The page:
For the seniors who had been at UT the previous three years, they had a 17-20 overall record coming into the 2015 season with just one bowl game to show for it. The fifth-year seniors were 23-27 with two bowl appearances and just one postseason win. Many of the would-be seniors on this team have left, been kicked off the team or just didn’t make it for one reason or another.
And it would be fair early in 2015 to question their ability to win as well.
Starting off 3-4 with meltdown losses to Oklahoma, Florida and Arkansas wasn’t an ideal beginning to the end for the 17 seniors on UT’s roster. They could’ve packed it in and seen 2015 as yet another mediocre-to-poor season. It was, after all, what they had become accustomed to in Knoxville.
But this group kept fighting. It wasn’t always pretty. The Vols put together a four-game winning streak over the prior four weeks that had its share of ugly moments – including a near-meltdown against South Carolina, an underwhelming 24-0 win over North Texas and a methodical, though not flashy win at Missouri last week. When UT twice built a 10-point lead in the first half and saw Vanderbilt respond with scores both times, this game could’ve gone the way that so many others did for these seniors.
With a lot of help from their underclassman teammates, they refused to let that happen. Senior Brian Randolph led the way with seven tackles. Senior Von Pearson scored two touchdowns. Seniors Kyler Kerbyson and Mack Crowder kept blocking. Tennessee finally put on more steam – burying a pesky Vanderbilt team by a final of 53-28 in a game that the final score maybe didn’t even indicate the level of dominance the Vols showed.
“I’m just proud of the resolve and the resiliency of this football team, particularly led by our senior class,” Butch Jones said after the game. “This is a team that did not let adversity define who we are. They just kept grinding, building it, and putting their head down – just working their consistency in approach every day.”
Tennessee wasn’t fazed by Vandy cutting it to 17-14 early in the second quarter. That’s when the Vols put together one of their best stretches of football of the season, scoring the next 36 points in the game before the Commodores added a couple late touchdowns against UT reserves. They did it with long drives such as the 10-play effort in the third quarter. They also did it with dynamic plays such as Cam Sutton’s 85-yard punt return. The run game was elite – piling up 331 yards on 52 carries and almost producing three 100-yard rushers for just the second time in school history.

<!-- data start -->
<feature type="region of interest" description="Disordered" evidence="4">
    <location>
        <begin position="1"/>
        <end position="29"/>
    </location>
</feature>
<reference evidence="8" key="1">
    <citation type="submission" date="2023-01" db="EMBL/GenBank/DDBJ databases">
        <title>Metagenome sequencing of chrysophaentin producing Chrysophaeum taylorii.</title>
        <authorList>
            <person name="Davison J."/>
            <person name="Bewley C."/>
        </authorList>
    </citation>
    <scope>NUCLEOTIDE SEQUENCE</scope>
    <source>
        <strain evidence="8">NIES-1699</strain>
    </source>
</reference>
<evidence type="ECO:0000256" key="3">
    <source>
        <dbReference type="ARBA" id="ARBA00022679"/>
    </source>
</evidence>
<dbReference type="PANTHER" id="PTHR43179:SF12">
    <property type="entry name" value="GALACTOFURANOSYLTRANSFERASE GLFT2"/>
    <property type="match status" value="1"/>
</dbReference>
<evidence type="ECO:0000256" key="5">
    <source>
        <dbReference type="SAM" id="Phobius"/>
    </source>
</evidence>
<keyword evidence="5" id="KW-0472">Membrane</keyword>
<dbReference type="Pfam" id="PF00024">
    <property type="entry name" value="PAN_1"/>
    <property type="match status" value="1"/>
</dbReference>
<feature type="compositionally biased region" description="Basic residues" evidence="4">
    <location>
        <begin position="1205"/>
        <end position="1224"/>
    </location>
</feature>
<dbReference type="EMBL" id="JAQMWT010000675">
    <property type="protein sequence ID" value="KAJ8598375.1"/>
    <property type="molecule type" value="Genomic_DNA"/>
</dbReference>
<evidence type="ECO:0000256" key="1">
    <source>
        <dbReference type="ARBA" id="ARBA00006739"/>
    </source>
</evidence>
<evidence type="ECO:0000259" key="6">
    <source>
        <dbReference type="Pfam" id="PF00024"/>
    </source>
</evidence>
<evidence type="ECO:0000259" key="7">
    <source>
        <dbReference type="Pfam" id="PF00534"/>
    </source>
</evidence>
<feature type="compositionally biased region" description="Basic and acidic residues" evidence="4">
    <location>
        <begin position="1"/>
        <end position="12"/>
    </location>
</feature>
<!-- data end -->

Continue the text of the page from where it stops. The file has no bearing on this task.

Most importantly, they finished. The garbage-time touchdown from Vanderbilt did nothing to diminish UT’s offensive outburst against one of the better defenses, statistically speaking, in the SEC. It was the most points anybody has scored against the Commodores all season. It was the most points Tennessee has scored against Vanderbilt since 1994.
“I’m just really proud of our players, particularly our seniors,” Jones said. “We talked about finishing. Everything in our program is based off of finishing, and we’re learning how to finish…That was a great defense, allowing 18 points per game. The third quarter was very, very big. We outgained them 201 [yards] to 15. We had 12 plays of over 15 yards. Just a complete win. I do think that this is one of the best stories in all of college football, with a young football team coupled with a resilient group of seniors, and how far we’ve come. I’m just proud of them.
“You go through football seasons, and sometimes some of them go slow and some of them go fast. Just talking with these kids, it’s hard to believe that the regular season is over with. It’s one of those years, and the momentum that we have, you don’t want it to end. That’s a tribute to these kids. It’s a tribute to everyone in our football organization.”
The seniors helped the Vols to their highest win total since the 2007 season. An attractive bowl destination likely awaits, and UT is clearly on better footing as a program than is has been in several years. Beating teams like Vanderbilt isn’t the ultimate goal for this Tennessee program, but the seniors have helped put UT in position to reach that next plateau in 2016 and beyond.
The seniors may not be there to reap all the benefits, but if UT continues to go in the direction it appears to be headed, they can know they played a huge role in helping the program learn how to win.
“It’s a great honor to be able to finish out a season like that,” said senior offensive lineman Mack Crowder. “I believe coach said that we haven’t done something like that since 2007. Being able to be a part of that senior class that has helped to bring Tennessee back to being in one of its rightful places, and one of the best teams in college football right now. It’s just a great honor to be a part of that.”